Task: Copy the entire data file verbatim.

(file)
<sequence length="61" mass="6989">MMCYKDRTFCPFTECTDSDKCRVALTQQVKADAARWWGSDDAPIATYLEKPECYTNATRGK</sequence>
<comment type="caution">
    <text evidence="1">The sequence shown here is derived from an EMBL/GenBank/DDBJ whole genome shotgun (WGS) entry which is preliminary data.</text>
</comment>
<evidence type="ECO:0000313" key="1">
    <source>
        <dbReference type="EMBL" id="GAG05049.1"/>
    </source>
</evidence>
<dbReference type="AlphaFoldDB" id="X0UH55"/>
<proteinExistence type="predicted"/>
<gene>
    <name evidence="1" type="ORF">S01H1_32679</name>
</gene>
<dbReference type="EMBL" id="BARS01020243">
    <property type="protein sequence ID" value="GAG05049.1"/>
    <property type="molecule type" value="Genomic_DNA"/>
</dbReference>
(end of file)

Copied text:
<sequence length="61" mass="6989">MMCYKDRTFCPFTECTDSDKCRVALTQQVKADAARWWGSDDAPIATYLEKPECYTNATRGK</sequence>
<comment type="caution">
    <text evidence="1">The sequence shown here is derived from an EMBL/GenBank/DDBJ whole genome shotgun (WGS) entry which is preliminary data.</text>
</comment>
<evidence type="ECO:0000313" key="1">
    <source>
        <dbReference type="EMBL" id="GAG05049.1"/>
    </source>
</evidence>
<dbReference type="AlphaFoldDB" id="X0UH55"/>
<proteinExistence type="predicted"/>
<gene>
    <name evidence="1" type="ORF">S01H1_32679</name>
</gene>
<dbReference type="EMBL" id="BARS01020243">
    <property type="protein sequence ID" value="GAG05049.1"/>
    <property type="molecule type" value="Genomic_DNA"/>
</dbReference>